Thursday, November 12, 2015

Trout-perch: Is it a trout? Or a perch? or Neither? by Don Orth

The Trout-perch Percopsis omiscomaycus (Walbaum) is a widely distributed species in North America, yet they present a number of puzzles.  Percopsis means “perch like” (Greek, perke=perch and opsis=appearance) and omiscomaycus is an Algonkian name that includes the root word “trout.” This enigmatic fish is certainly not a trout – though it has an adipose fin and a scaleless head --  and certainly not a perch – though its coloration and spines are somewhat similar.   It has traits that are characteristic of each group.  For example, the dorsal fin has 2 weak spines and pelvic and anal fins each have one weak spine. And the scales are ctenoid with a single row of teeth on the edge.  But, there is that puzzling adipose fin.   The head is large and the premaxillary bones are nonprotractile, unlike the Yellow Perch Perca flavescens.  Trout-perch are ray-finned fish in the Class Actinopterygii (ACK-tih-NOP-tuh-RIJ-ee-eye).  They are a surviving remnant of mostly marine fish that marked the transition between soft-rayed and spiny-rayed fishes. They belong to a superorder called Paracanthopterygii (literally "like" spiny rays) and Trout-perch are the only fish in that group with an adipose fin.   

Trout-perch Percopsis omiscomaycus (Walbaum) Illustration by Ellen Edmonson  Source
Phylogeny of trout perch is just plain confusing because they possess a primitive trait, the presence of adipose fin, but many other derived traits.   This is likely an example of character reversal, where the adipose fin (the ancestral trait) reappears during the evolution of the lineage.  The genus Percopsis is  taxonomically very distinctive. There are two species, the Sand Roller Percopsis transmontana,  ranges from western Idaho in the lower Snake River westward through the lower Columbia and Willamette drainages.     Recently Thomas Near and colleagues estimated, after analyses of DNA sequences from 232 fish species, that divergence of trout-perches from marine relatives, such as deep-sea beardfishes, Polymixiidae, and cods, Gadiformes, began over 100 million years ago.  The closest extant relatives include the cavefishes, Amblyopsidae, and Pirate Perch, Aphredoderidae in the order Percopsiformes.  Although these relatives have external characteristics that are very different from Trout-perch, they are classified together due to internal similarities. All members of the Percopsiformes are freshwater fishes, but the group appears to have a marine origin.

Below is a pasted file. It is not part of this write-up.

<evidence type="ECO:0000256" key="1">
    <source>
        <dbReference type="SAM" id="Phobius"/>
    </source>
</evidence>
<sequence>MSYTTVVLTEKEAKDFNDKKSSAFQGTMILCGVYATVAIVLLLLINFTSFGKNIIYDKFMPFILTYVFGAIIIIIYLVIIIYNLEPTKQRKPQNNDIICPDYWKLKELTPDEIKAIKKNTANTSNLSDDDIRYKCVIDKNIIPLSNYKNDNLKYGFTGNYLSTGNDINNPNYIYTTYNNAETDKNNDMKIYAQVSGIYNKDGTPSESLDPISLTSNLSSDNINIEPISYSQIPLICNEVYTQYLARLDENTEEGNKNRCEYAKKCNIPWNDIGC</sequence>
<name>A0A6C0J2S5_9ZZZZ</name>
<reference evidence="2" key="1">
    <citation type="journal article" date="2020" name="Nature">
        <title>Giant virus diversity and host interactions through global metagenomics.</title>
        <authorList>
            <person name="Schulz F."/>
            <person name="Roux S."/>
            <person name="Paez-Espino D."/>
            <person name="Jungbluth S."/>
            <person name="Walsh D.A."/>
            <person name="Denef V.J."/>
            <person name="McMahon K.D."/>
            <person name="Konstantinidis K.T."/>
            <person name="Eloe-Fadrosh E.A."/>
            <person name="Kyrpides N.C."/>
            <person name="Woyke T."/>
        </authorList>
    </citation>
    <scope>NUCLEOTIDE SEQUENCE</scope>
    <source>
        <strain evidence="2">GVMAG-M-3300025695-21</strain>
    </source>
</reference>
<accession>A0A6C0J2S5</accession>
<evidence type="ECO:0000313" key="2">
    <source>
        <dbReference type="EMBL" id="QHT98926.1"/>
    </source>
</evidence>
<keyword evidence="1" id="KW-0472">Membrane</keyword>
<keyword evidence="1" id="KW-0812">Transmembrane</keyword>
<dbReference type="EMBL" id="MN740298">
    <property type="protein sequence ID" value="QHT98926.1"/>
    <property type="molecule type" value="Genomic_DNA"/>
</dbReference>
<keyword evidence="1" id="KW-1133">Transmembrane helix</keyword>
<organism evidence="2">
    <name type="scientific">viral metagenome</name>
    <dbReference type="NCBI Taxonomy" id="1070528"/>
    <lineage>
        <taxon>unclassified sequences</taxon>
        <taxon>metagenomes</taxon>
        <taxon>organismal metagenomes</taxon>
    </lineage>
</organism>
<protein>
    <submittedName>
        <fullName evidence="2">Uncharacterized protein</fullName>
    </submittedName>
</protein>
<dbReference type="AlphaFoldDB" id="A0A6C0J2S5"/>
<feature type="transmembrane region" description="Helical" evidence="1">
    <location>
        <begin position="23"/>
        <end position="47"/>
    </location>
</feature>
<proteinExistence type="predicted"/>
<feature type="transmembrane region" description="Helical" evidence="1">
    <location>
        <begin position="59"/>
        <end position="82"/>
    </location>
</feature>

The distribution ranges widely from north to south in deep lakes as well as large streams. Trout-perch are currently found from the Missouri River drainage east to the Connecticut River, south to the Potomac, and from the Ohio River north throughout the Red, Saskatchewan, Mackenzie, and Yukon Rivers to the north.  Following the last glacial age, the Trout-perch probably moved from the lower Mississippi valley into newly thawed water bodies as glaciers retreated northward. Despite this broad distribution and locally high abundance, there is seemingly little known about this small-bodied benthic fish. 

Range of the Trout-perch (Becker 2001)